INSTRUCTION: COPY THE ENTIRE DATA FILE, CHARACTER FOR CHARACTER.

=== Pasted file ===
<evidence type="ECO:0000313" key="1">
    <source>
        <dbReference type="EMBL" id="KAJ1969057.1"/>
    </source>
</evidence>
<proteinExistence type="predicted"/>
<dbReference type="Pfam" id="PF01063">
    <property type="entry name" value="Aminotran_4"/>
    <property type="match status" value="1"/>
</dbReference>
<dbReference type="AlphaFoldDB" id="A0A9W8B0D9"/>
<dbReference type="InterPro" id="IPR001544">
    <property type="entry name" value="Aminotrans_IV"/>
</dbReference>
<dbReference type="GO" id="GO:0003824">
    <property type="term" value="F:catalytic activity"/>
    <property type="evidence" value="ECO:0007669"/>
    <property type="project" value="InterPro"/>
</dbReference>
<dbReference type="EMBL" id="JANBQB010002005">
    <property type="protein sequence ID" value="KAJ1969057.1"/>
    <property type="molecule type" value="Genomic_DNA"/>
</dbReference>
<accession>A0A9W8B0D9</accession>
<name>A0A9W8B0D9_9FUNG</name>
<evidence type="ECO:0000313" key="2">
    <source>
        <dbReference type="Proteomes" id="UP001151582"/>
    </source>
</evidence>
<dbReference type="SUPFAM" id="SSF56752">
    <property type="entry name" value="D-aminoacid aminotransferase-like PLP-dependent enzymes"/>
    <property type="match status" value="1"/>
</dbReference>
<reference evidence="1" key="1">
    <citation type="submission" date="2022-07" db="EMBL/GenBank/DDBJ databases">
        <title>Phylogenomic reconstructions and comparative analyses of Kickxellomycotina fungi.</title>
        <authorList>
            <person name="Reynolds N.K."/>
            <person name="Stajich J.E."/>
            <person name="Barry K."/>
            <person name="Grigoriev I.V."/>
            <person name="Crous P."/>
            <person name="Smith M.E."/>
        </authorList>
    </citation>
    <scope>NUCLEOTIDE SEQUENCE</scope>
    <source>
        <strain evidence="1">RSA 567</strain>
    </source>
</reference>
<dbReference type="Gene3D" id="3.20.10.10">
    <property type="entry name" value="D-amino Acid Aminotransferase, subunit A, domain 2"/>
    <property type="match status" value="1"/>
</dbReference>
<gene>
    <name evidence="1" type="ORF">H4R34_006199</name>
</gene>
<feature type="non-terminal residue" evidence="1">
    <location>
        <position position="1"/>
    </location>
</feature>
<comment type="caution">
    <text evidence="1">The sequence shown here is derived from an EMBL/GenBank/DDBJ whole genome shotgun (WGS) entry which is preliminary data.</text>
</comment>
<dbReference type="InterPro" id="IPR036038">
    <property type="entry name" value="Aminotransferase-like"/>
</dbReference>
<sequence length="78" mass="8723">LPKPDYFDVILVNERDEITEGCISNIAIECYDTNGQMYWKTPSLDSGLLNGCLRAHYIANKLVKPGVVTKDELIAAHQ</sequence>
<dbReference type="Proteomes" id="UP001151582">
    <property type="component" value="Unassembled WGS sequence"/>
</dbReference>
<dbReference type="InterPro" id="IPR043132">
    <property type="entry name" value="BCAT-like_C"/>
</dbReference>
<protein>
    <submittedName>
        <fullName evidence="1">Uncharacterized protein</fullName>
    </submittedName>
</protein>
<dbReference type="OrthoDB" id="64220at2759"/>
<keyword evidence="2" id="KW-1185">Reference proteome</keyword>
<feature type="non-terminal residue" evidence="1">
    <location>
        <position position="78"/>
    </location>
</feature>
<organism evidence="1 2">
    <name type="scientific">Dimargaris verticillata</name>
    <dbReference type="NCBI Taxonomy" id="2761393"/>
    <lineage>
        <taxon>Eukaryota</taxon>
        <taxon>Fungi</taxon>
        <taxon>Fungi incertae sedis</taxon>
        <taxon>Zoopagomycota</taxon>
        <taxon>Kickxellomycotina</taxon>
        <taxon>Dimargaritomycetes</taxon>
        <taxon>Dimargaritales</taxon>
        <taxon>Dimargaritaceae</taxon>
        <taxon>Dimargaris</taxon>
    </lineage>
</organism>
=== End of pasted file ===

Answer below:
<evidence type="ECO:0000313" key="1">
    <source>
        <dbReference type="EMBL" id="KAJ1969057.1"/>
    </source>
</evidence>
<proteinExistence type="predicted"/>
<dbReference type="Pfam" id="PF01063">
    <property type="entry name" value="Aminotran_4"/>
    <property type="match status" value="1"/>
</dbReference>
<dbReference type="AlphaFoldDB" id="A0A9W8B0D9"/>
<dbReference type="InterPro" id="IPR001544">
    <property type="entry name" value="Aminotrans_IV"/>
</dbReference>
<dbReference type="GO" id="GO:0003824">
    <property type="term" value="F:catalytic activity"/>
    <property type="evidence" value="ECO:0007669"/>
    <property type="project" value="InterPro"/>
</dbReference>
<dbReference type="EMBL" id="JANBQB010002005">
    <property type="protein sequence ID" value="KAJ1969057.1"/>
    <property type="molecule type" value="Genomic_DNA"/>
</dbReference>
<accession>A0A9W8B0D9</accession>
<name>A0A9W8B0D9_9FUNG</name>
<evidence type="ECO:0000313" key="2">
    <source>
        <dbReference type="Proteomes" id="UP001151582"/>
    </source>
</evidence>
<dbReference type="SUPFAM" id="SSF56752">
    <property type="entry name" value="D-aminoacid aminotransferase-like PLP-dependent enzymes"/>
    <property type="match status" value="1"/>
</dbReference>
<reference evidence="1" key="1">
    <citation type="submission" date="2022-07" db="EMBL/GenBank/DDBJ databases">
        <title>Phylogenomic reconstructions and comparative analyses of Kickxellomycotina fungi.</title>
        <authorList>
            <person name="Reynolds N.K."/>
            <person name="Stajich J.E."/>
            <person name="Barry K."/>
            <person name="Grigoriev I.V."/>
            <person name="Crous P."/>
            <person name="Smith M.E."/>
        </authorList>
    </citation>
    <scope>NUCLEOTIDE SEQUENCE</scope>
    <source>
        <strain evidence="1">RSA 567</strain>
    </source>
</reference>
<dbReference type="Gene3D" id="3.20.10.10">
    <property type="entry name" value="D-amino Acid Aminotransferase, subunit A, domain 2"/>
    <property type="match status" value="1"/>
</dbReference>
<gene>
    <name evidence="1" type="ORF">H4R34_006199</name>
</gene>
<feature type="non-terminal residue" evidence="1">
    <location>
        <position position="1"/>
    </location>
</feature>
<comment type="caution">
    <text evidence="1">The sequence shown here is derived from an EMBL/GenBank/DDBJ whole genome shotgun (WGS) entry which is preliminary data.</text>
</comment>
<dbReference type="InterPro" id="IPR036038">
    <property type="entry name" value="Aminotransferase-like"/>
</dbReference>
<sequence length="78" mass="8723">LPKPDYFDVILVNERDEITEGCISNIAIECYDTNGQMYWKTPSLDSGLLNGCLRAHYIANKLVKPGVVTKDELIAAHQ</sequence>
<dbReference type="Proteomes" id="UP001151582">
    <property type="component" value="Unassembled WGS sequence"/>
</dbReference>
<dbReference type="InterPro" id="IPR043132">
    <property type="entry name" value="BCAT-like_C"/>
</dbReference>
<protein>
    <submittedName>
        <fullName evidence="1">Uncharacterized protein</fullName>
    </submittedName>
</protein>
<dbReference type="OrthoDB" id="64220at2759"/>
<keyword evidence="2" id="KW-1185">Reference proteome</keyword>
<feature type="non-terminal residue" evidence="1">
    <location>
        <position position="78"/>
    </location>
</feature>
<organism evidence="1 2">
    <name type="scientific">Dimargaris verticillata</name>
    <dbReference type="NCBI Taxonomy" id="2761393"/>
    <lineage>
        <taxon>Eukaryota</taxon>
        <taxon>Fungi</taxon>
        <taxon>Fungi incertae sedis</taxon>
        <taxon>Zoopagomycota</taxon>
        <taxon>Kickxellomycotina</taxon>
        <taxon>Dimargaritomycetes</taxon>
        <taxon>Dimargaritales</taxon>
        <taxon>Dimargaritaceae</taxon>
        <taxon>Dimargaris</taxon>
    </lineage>
</organism>